While residential customers are the primary focus of these analytical efforts, the predictive analysis models also extend their predictive prowess to industrial and commercial clients. This dual approach ensures comprehensive coverage, recognising that debt risks permeate all customer classes. By applying uniform business logic and rules across the board, the models provide a balanced field of vision that acknowledges the distinct nature of each segment while fostering an environment of financial health and customer retention.
D. ‘What-if’ Simulations: Charting the Course of Action
The ‘what-if’ simulation feature leverages machine learning to explore various action sequences that can maximise debt recovery efforts and help resolve the debt as quickly as possible. By simulating a spectrum of interventions, the utility can devise strategic plans that are not just reactive but predictive, thereby transforming the landscape of debt management into one where foresight leads to better financial outcomes.
Through these advanced statistical solutions, utilities can appreciate the uniqueness of each customer’s situation, providing personalised intervention scenarios. This level of customization ensures that the solutions offered are not just effective but also empathetic, aligning with the customers’ capabilities and circumstances.
By integrating a wealth of data—from consumption patterns to external economic indicators—utilities can create targeted payment plans and proactive engagement strategies. The ultimate goal is a harmonious balance between maintaining revenue streams and supporting customers through their financial difficulties, cultivating a relationship based on understanding and trust.
Scenarios: Understanding Dept Predictive Analytics in Action
The following are examples of possible model logic to predict at-risk contracts and simulations to tackle them:
Contract No. 29901 has been using the company’s services for more than 3 years. The system identified the contract as a potential debtor with a probability of 90%:
- The average contract bill for the last 3 months has significantly increased compared to other contracts in the service region
- The client pays the contract invoices in cash
- The system simulated that introduced a fixed payment would lead to greater loyalty and reduce the risk of becoming a debtor to 1%.
Contract №29750 has a probability of becoming a debtor of 51%. This is an average statistical contract of a customer who regularly pays bills and has an average value of consumption for a given region of service provision.
With the help of a forecasting system, it is determined under what conditions the contract will enter the zone of risk. With an increase in consumption from 7950 to 13800 kW, the probability of becoming a debtor is 73%.
What do utilities gain from debt predictive models?
A. The Advantages
- Rapid Integration and Flexibility: Such a machine learning model for predicting debts comes with an architecture that allows for quick and seamless integration into existing systems via a RESTful API, ensuring minimal disruption to operational flow.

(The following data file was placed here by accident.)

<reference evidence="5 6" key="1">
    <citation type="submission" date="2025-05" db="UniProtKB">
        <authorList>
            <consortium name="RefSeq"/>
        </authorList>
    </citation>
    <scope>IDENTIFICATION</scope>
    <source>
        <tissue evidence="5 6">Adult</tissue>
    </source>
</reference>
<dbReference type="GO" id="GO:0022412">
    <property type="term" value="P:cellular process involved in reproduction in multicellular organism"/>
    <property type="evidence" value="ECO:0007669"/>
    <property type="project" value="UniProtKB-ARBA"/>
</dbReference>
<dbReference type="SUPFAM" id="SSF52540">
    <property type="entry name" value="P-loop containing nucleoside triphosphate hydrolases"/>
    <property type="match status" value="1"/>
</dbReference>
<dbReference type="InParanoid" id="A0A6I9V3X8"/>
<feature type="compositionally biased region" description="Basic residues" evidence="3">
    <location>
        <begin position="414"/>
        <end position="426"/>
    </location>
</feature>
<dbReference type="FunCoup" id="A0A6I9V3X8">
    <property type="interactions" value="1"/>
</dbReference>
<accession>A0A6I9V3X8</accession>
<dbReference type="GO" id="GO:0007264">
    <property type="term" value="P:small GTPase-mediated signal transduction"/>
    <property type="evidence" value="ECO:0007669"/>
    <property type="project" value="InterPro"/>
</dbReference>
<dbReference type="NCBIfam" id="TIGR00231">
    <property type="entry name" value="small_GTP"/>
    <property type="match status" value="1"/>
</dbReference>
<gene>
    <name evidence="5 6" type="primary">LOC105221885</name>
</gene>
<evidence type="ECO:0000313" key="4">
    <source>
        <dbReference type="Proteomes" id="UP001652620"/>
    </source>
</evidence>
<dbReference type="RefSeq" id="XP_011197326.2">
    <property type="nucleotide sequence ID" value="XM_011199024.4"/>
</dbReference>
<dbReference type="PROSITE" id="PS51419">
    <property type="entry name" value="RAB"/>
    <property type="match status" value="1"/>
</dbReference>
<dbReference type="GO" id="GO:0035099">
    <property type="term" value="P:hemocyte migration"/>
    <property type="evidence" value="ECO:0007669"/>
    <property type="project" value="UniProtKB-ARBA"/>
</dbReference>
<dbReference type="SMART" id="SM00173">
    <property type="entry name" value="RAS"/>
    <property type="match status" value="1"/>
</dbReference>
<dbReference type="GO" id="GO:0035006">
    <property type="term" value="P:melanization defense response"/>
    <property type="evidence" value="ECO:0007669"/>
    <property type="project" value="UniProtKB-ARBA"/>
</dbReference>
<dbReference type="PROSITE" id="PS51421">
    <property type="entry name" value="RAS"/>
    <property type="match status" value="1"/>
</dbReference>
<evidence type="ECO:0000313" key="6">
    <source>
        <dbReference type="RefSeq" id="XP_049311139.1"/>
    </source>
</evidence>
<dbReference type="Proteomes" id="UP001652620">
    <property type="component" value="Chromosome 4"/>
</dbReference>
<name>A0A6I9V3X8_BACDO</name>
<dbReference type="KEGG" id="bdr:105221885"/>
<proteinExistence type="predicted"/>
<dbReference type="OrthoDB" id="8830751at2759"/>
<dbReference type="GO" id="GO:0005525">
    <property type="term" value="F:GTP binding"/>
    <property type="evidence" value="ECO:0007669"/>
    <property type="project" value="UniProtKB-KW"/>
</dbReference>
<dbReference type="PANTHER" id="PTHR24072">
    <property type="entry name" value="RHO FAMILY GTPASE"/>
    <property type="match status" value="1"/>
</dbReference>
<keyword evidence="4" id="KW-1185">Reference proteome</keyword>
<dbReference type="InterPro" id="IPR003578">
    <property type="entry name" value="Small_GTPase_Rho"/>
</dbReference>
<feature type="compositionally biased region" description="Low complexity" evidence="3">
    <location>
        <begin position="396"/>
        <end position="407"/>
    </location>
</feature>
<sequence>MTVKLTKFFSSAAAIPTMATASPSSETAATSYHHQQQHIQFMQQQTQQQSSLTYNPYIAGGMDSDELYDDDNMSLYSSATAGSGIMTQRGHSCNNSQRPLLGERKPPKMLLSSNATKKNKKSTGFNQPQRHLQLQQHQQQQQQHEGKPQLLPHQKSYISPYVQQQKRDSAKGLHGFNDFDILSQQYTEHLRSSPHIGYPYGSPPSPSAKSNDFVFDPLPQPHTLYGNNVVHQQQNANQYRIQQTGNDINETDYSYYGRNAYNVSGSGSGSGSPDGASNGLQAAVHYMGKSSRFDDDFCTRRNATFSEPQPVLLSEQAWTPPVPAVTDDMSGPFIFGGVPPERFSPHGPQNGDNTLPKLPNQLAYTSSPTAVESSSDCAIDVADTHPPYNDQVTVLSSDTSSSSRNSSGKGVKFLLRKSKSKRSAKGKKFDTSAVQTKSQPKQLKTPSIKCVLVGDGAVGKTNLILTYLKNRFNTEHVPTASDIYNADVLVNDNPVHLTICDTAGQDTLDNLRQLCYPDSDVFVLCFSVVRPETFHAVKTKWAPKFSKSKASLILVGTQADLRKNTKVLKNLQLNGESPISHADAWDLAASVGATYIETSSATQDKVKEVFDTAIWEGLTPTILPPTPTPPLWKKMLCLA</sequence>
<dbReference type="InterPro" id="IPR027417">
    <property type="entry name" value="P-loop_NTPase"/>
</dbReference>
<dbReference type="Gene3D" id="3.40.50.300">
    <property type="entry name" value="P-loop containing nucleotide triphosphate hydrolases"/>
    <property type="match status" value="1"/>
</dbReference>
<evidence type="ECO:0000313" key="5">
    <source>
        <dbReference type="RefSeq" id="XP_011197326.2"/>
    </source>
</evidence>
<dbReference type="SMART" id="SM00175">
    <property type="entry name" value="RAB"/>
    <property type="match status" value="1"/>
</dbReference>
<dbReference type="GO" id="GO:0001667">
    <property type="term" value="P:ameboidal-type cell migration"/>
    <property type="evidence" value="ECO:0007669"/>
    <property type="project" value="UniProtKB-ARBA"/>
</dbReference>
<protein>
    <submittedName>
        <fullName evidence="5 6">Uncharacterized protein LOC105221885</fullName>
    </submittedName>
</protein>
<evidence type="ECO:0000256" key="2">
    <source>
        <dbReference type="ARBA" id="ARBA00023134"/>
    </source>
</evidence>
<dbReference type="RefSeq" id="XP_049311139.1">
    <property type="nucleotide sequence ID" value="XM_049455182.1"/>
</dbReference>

- Data-Driven Analysis: With the capacity to analyze customer data over any specified period, the model affords utilities a detailed and accurate assessment of risk across their customer base.
- High Accuracy: The high accuracy of predictions equates to more effective targeting of at-risk customers, enabling preventative measures to be implemented more efficiently.
- ‘What-If’ Scenario Planning: A core feature of the model is its ability to conduct ‘What-If’ simulations, providing decision-makers with a dynamic tool for detecting anomalies and assessing the potential impact of different strategies.
B. Business Value
- Revenue Protection: By accurately identifying accounts with a high risk of default, the model plays a pivotal role in mitigating bad debt and preserving the utility’s income.
- Healthier Cash Flow: With improved consumer debt management, utilities experience a more consistent and reliable cash flow, bolstering the overall financial health of the organisation.
- Regulatory Compliance and Customer Support: Predictive insights bolster proactive customer engagement, aligning with regulatory directives to prioritize consumer welfare and mitigating financial risks without relying on burdensome deposit requirements.
MaxBill’s Debt Prediction Model represents a transformative asset for utilities grappling with increased customer arrears in a challenging economic landscape. It provides a high degree of accuracy in identifying at-risk accounts. This preemptive approach ensures utilities can strategically intervene before debts become unmanageable.
The utilities industry, facing stringent regulatory changes, benefits from the model’s capability to support proactive customer engagement strategies. Consequently, companies align with both consumer welfare mandates and the sector’s financial imperatives.
By leveraging sophisticated ‘What-if’ scenario analysis, the model strengthens utilities’ abilities to maintain robust revenue streams. This results in healthy cash flows without imposing additional burdens on customers.
If you are seeking a solution to enhance your debt collection efficiency proactively by forecasting and minimising bad debts and associated costs, please reach out to our team of debt prediction specialists.